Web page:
Those of us of a certain age – and we know who we are – look at some of our habits and start wondering what little changes we could make in our diets that might pay dividends by extending our lives. Perhaps one less glass of wine here or a little less red meat there. Maybe just a latte instead of a venti mocha chocolate sauce-a-chino at Starbucks. How about a walk after dinner, dear?
These are all reasonable things to contemplate. Unless, of course, you’re a group of middle-aged scientists. In which case, trying to buy yourself a few years starts with starving monkeys.
I am not making this up.
The New York Times reports that scientists have been starving rhesus monkeys (OK, the words in the story are “severely restricted diets”) for their own good. The theory is that when you reach old age you should starve yourself to extend your life. I suppose the idea is that the body’s survival mechanisms kick in because, well, you’re starving.
No word on whether this is actually a psychological experiment to see if those later years just seem longer.
In many ways, ideas like this are nothing new. Ancient Greek physicians had a highly developed regimen of who should eat what and saw no distinction between menus and medicine. Generations later in Western culture, fat people were thought to be healthy and in many ways they were since their health was measured against the starving serfs and beggars in the streets who did not have a very long, happy life.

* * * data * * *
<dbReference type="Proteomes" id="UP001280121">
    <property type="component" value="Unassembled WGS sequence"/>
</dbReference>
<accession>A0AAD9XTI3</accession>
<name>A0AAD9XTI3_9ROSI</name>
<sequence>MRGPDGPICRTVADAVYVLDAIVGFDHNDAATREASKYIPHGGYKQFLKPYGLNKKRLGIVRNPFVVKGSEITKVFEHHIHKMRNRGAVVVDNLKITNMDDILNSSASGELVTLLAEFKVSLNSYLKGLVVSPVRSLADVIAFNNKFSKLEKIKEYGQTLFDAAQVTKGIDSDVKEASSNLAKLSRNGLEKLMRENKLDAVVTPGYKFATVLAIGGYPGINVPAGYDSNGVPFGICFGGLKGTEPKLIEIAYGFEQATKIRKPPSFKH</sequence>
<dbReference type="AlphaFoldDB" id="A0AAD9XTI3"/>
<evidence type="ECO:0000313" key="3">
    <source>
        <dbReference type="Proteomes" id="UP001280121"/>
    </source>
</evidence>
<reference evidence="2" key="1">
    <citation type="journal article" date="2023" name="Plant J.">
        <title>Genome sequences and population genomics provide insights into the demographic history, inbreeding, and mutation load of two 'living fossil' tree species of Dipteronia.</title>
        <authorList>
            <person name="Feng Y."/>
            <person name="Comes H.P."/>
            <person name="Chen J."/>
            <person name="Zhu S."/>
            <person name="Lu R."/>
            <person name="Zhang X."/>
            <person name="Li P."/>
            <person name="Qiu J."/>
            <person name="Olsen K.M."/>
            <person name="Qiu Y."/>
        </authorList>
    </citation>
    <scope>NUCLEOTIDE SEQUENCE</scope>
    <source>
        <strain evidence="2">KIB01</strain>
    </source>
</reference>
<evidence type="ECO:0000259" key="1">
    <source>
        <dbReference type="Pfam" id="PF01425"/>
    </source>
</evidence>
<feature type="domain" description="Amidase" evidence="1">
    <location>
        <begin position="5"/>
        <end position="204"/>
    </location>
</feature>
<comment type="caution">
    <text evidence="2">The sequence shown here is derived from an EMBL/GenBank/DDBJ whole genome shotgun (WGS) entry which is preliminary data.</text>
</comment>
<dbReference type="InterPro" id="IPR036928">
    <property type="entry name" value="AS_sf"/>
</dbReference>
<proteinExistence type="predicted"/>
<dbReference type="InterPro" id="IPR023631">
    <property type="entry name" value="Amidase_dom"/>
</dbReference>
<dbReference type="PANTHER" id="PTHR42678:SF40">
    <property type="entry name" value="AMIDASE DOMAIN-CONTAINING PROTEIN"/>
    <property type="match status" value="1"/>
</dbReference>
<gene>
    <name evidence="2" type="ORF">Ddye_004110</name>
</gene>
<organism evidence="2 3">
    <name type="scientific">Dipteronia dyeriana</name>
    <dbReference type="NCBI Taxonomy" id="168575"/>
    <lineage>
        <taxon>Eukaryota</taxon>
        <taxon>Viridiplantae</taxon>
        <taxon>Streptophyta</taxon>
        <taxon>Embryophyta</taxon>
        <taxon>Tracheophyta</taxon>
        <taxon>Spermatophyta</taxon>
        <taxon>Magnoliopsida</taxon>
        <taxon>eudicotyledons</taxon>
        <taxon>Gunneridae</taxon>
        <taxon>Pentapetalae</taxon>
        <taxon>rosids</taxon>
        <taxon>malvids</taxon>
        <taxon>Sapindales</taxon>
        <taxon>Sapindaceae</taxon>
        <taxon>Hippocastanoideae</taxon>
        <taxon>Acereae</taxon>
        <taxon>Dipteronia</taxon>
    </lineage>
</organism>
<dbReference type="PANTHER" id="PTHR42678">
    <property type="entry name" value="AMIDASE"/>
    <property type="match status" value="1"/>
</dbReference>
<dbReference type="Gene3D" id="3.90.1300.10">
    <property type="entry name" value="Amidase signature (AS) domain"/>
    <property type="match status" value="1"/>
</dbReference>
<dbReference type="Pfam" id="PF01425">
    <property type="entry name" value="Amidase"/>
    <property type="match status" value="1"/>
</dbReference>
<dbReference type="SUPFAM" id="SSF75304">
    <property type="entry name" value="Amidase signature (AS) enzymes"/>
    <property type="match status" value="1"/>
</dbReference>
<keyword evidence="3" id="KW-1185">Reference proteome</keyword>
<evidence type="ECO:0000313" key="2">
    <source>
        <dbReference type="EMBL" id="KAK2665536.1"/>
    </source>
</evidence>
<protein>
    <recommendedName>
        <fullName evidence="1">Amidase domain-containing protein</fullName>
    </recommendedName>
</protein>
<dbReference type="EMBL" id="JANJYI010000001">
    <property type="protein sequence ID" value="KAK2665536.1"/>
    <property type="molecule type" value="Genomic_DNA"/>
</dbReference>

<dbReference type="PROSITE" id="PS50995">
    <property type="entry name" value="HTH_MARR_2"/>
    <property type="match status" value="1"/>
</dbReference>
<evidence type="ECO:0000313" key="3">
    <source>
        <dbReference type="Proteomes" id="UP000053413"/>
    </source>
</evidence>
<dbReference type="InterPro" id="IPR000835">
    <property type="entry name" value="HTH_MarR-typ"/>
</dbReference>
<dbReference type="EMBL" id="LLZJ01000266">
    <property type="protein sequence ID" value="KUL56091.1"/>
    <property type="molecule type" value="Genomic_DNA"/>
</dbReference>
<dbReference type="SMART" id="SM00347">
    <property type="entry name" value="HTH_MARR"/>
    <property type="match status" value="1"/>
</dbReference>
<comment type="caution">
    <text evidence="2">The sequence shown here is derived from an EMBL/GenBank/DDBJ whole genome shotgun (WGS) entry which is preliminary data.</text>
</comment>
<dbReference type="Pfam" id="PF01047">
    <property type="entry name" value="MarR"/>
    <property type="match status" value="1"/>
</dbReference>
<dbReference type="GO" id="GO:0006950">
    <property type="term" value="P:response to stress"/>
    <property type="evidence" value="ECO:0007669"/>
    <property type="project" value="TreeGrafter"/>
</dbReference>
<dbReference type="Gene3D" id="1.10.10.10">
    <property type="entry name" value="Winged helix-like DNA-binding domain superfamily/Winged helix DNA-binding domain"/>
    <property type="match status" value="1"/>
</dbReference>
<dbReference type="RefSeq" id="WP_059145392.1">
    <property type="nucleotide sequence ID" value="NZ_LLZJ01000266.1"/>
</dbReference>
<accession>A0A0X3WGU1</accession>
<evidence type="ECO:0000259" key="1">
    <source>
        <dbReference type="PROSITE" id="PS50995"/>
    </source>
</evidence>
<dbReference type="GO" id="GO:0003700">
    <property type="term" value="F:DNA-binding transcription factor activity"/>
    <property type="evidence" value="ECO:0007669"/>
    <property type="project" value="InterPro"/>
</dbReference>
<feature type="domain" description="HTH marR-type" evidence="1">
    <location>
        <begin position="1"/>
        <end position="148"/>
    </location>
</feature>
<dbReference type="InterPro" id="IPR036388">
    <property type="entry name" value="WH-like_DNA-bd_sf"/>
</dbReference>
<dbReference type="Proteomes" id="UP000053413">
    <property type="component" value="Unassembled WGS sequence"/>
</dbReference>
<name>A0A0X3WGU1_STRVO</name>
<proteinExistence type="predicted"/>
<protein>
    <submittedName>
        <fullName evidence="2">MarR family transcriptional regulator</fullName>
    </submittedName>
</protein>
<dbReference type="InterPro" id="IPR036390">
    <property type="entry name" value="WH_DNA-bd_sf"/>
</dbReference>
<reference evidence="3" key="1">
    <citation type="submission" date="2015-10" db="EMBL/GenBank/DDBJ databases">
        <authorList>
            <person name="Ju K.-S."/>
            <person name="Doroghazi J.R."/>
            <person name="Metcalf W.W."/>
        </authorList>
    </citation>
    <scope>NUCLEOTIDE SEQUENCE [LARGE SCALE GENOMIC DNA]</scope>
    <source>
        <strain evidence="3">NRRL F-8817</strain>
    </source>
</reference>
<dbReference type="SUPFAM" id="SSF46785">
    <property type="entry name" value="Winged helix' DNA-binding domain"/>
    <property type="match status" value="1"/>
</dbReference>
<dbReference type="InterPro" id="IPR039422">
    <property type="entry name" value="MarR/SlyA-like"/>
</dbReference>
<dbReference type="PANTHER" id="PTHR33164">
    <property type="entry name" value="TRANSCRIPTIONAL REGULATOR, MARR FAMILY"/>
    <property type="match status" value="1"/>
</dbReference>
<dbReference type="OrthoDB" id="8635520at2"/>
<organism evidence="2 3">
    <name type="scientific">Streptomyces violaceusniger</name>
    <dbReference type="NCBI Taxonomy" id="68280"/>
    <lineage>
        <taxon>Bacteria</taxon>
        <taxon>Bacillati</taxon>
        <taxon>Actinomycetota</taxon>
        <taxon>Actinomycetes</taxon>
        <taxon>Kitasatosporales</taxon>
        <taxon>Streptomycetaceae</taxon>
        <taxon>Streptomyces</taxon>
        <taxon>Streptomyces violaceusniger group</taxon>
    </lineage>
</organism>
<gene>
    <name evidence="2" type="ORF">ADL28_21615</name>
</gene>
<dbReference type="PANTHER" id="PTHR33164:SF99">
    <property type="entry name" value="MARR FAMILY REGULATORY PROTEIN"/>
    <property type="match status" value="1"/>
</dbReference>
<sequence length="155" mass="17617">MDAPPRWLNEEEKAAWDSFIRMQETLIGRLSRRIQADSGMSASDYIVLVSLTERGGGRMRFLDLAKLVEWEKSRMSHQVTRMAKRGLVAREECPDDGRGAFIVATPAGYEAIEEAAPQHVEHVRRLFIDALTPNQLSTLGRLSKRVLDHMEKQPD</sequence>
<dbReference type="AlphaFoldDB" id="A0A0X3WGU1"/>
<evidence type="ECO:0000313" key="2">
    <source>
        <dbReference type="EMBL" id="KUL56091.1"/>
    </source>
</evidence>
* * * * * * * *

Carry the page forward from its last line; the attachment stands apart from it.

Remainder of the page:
The link between food and medicine is now part of our popular culture. Mass-produced foods are marketed as medicine. Apparently, if you eat Cheerios you don’t die. I saw it on TV just the other day.
But, let’s stop monkeying around and get back to that experiment.
When the monkeys get old, we’ll starve them to see if that extends their lives. This was more than just a hypothesis to some scientists. According to the Times, some of the scientists believe in this starvation life extension so enthusiastically that they have “severely restricted” their own diets. The idea was intoxicating (or perhaps it was just delirium from not eating) since several studies on rats and other animals indicated a positive link.
So, these scientists were starving themselves and anyone who depended on them for food without bothering to note that some other, better fed, scientists were looking at those seminal studies and suggesting that the science was flawed. Apparently the original researchers discounted any lab rat deaths from a cause not directly attributable to old age (you know, like malnutrition from not getting enough to eat).
The results from this latest round of starvation studies? These skinny old monkeys did not live any longer than monkeys who ate a regular diet. However, they were three times as likely to yell things like, “You kids get off of my lawn!”